What Is the Fujiwhara Effect?

What Is the Fujiwhara Effect?

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December 1, 2022 - 6:15 am

Is a super typhoon the most powerful in the world ?


Just a week after Hurricane Hinnamnor swallowed Gardo, Hurricanes Danielle and Earl formed in the North Atlantic Ocean one after the other, raising concerns about the Fujiwhara Effect. Another hurricane, named Kay, was also developing in the eastern Pacific Ocean at the same time. The Fujiwhara Effect happens when two tropical cyclones get close enough to each other to create a shared center, forcing the two storms to whip around that common central point. If one of the storms is stronger than the other, the weaker one will typically break apart as a result. If the storms are similar in strength, they can sometimes merge or just slingshot around each other and continue on their way.* The storms can occasionally combine to form a stronger storm. This physics lesson was illustrated when the nearby weaker tropical low was devoured by the then-Super Typhoon Hinnamnor.

                                               

What is the Fujiwhara Effect?

The Fujiwhara Effect is named after Sakuhei Fujiwhara, a Japanese meteorologist. From 1921 through 1923, Dr. Fujiwhara conducted tests on water "vortices." He observed that two cyclonic vortices might interact when they were close to one another. The vortices would cycle along an axis that connected their centres. Any interaction between tropical storms that developed at roughly the same time in the same ocean region and had their centres or eyes less than 1,400 km away from each other, with intensity ranging from a depression (wind speed < 63 km/h) to a super typhoon, is known as the Fujiwhara Effect (wind speed over 209 km per hour).

                                               

Different Types of the Fujiwhara Effect  

The Fujiwhara Effect might occur in one of five different ways. The most frequent type of interaction is the elastic type, in which only the storms' motion directions change. These are also the cases that need more in-depth investigation and are challenging to evaluate. A portion of the smaller storm is lost to the atmosphere in the second method, partial straining out. The smaller storm in the third fully strains out and is lost to the atmosphere. When storms are of similar strength, the straining out does not occur. The smaller storm partially combines with the larger storm in the fourth type. Fifth is complete merger which takes place between two storms of similar strength.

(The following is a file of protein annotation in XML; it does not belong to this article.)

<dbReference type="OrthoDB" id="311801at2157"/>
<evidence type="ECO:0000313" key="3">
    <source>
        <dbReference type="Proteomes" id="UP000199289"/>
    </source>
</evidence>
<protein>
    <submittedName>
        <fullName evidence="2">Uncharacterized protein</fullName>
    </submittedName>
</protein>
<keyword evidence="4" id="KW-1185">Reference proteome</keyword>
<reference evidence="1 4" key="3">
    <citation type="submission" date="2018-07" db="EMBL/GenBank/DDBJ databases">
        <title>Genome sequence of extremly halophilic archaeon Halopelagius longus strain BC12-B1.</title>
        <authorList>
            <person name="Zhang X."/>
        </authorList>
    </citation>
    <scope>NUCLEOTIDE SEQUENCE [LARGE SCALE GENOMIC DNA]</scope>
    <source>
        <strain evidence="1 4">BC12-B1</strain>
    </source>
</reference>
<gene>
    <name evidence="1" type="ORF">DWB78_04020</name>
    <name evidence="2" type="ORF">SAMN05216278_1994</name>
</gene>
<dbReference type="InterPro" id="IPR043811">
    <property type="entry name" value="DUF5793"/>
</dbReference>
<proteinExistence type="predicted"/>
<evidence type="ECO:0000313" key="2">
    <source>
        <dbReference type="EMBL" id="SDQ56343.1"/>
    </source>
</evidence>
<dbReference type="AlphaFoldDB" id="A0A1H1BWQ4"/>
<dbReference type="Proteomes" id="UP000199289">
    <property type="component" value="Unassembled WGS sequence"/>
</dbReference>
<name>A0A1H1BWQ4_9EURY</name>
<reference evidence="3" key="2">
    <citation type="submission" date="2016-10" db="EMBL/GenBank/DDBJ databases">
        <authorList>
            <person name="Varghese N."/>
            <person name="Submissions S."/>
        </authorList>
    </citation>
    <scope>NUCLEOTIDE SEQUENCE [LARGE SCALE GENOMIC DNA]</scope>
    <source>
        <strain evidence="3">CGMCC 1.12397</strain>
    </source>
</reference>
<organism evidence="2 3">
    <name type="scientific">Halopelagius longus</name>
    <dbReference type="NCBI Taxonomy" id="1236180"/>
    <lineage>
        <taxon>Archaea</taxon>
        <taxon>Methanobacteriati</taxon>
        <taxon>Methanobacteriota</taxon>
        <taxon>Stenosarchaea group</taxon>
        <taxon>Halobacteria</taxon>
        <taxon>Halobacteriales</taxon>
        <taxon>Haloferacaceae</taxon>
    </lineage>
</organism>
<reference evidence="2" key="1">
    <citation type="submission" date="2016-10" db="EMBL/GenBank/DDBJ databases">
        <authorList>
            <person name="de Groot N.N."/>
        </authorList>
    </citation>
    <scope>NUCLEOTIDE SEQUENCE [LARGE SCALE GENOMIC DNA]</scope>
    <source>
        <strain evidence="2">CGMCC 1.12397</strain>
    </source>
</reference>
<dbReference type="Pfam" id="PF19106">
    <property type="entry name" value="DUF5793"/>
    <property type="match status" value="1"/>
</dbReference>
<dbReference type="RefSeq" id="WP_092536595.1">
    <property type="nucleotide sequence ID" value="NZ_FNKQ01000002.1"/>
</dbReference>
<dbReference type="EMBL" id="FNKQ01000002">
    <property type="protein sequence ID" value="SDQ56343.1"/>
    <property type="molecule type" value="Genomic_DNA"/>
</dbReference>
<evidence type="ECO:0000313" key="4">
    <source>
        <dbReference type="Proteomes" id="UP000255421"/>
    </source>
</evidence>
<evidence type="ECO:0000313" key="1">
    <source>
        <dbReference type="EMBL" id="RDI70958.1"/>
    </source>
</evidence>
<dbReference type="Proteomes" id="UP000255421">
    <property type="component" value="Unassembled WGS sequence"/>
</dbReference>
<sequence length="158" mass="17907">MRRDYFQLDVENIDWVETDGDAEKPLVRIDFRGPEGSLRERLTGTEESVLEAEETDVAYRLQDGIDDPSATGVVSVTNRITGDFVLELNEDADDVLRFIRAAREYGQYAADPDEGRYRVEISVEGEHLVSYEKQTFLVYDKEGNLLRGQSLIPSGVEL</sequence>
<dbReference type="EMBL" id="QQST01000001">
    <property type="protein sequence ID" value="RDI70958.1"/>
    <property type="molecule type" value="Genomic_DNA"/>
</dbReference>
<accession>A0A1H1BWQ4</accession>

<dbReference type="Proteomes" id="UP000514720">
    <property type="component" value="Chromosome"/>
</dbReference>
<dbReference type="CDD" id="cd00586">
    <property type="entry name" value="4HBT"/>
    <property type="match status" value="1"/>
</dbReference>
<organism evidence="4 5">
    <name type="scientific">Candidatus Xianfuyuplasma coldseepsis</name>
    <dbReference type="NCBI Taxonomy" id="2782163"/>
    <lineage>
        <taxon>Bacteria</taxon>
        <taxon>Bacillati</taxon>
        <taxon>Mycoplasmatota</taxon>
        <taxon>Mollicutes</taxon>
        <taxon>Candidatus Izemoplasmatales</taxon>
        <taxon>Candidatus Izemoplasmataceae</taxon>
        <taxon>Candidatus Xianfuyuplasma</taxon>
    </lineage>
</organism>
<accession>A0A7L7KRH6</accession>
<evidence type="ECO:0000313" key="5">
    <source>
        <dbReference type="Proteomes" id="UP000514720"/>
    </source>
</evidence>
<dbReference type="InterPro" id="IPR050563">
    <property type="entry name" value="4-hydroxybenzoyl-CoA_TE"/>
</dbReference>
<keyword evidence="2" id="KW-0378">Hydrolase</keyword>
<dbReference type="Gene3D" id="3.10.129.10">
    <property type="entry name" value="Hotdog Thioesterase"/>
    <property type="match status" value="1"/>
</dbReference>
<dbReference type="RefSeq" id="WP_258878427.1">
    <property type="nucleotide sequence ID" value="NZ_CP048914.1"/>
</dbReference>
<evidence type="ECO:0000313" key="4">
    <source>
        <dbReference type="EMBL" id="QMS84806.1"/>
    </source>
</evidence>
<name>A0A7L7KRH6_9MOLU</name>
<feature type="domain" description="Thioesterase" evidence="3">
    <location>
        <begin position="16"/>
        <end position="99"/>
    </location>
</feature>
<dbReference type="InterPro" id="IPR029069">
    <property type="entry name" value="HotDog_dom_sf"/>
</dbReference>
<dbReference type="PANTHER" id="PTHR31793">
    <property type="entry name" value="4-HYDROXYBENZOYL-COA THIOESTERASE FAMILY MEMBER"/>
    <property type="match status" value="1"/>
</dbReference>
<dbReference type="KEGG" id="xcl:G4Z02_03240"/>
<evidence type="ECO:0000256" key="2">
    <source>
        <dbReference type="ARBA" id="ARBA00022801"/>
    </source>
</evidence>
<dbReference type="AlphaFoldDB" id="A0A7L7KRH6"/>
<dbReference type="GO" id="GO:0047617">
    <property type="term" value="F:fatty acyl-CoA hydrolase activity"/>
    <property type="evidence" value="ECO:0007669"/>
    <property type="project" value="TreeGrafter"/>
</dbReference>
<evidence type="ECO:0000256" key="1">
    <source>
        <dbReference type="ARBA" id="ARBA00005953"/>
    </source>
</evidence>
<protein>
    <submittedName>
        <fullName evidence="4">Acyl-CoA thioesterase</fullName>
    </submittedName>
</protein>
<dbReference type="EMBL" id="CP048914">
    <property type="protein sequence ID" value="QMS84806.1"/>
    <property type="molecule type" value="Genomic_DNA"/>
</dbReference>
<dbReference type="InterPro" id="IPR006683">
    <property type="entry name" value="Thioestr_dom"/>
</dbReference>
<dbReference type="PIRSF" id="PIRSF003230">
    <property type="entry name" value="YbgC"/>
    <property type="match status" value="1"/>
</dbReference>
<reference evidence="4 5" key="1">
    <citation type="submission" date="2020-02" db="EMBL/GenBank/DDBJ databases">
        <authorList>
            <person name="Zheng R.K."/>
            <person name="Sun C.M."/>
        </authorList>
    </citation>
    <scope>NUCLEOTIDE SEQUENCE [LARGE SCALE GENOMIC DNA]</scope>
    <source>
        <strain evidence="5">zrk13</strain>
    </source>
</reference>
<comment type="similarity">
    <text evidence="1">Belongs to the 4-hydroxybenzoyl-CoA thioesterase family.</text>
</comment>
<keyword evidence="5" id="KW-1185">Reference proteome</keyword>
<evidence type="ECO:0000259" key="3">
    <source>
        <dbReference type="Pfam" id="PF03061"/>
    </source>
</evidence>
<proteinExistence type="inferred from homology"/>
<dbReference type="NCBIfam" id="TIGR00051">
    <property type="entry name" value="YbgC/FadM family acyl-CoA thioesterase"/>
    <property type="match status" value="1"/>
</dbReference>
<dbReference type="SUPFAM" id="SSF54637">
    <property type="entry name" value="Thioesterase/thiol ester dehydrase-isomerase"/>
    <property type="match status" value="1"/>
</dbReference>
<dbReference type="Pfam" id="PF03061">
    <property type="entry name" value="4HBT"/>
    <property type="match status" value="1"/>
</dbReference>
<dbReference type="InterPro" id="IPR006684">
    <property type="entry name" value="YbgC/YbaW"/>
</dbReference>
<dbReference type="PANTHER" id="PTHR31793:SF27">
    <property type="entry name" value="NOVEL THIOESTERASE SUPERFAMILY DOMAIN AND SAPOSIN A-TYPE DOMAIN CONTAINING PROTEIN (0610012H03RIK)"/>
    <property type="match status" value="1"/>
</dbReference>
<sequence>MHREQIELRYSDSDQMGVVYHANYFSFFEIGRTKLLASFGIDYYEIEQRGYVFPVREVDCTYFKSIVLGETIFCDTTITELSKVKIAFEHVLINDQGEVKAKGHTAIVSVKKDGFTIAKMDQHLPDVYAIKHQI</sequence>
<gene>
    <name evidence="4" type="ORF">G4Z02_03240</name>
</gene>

Depending on where they originate, hurricanes, cyclones, and typhoons are large wind circulations with whirling winds that occur over warm ocean waters. Heat, wind, and moisture are their sources of energy, and under the correct circumstances, they can significantly increase in size and strength. The large ones can have diameters greater than 1,000 km and winds greater than 250 km/h. There were 10 instances of the Fujiwhara Effect in the northwest Pacific Ocean between 2013 and 2017, the majority of which were weak interactions. Seven of them were super typhoons, which are tropical cyclones with winds more than 209 km/h. As the oceans get warmer and there are more stronger cyclones the possibility of the Fujiwhara Effect would increase drastically, like it already has. Cyclones become more unpredictable as a result of the Fujiwhara Effect because of their quick intensification, ability to carry more rain, and use of innovative techniques for moving over warming oceans. This is due to the fact that each interaction between the two storm systems is distinct and challenging for current climate models to simulate.

                                                 

Challenges of the Fujiwhara Effect 

Longer-term evaluation of Fujiwhara Effect cases is problematic. There is no compiled dataset, thus researchers from all over the world often choose the Fujiwhara cases they find intriguing to explore. As these occurrences are uncommon and challenging to evaluate, the fundamental issue is that "there is no globally recognised technique or recording agency committed to recognise and collect the examples of the Fujiwhara Effect." The climate models that are currently being used to track tropical cyclones around the world should take the Fujiwhara Impact into account. This will increase their efficiency and help predict when and where the effect will occur. This will enable scientists to determine whether a megastorm is intensifying. As we continue to monitor the tropics, it is important to stay up to date on all tropical systems.

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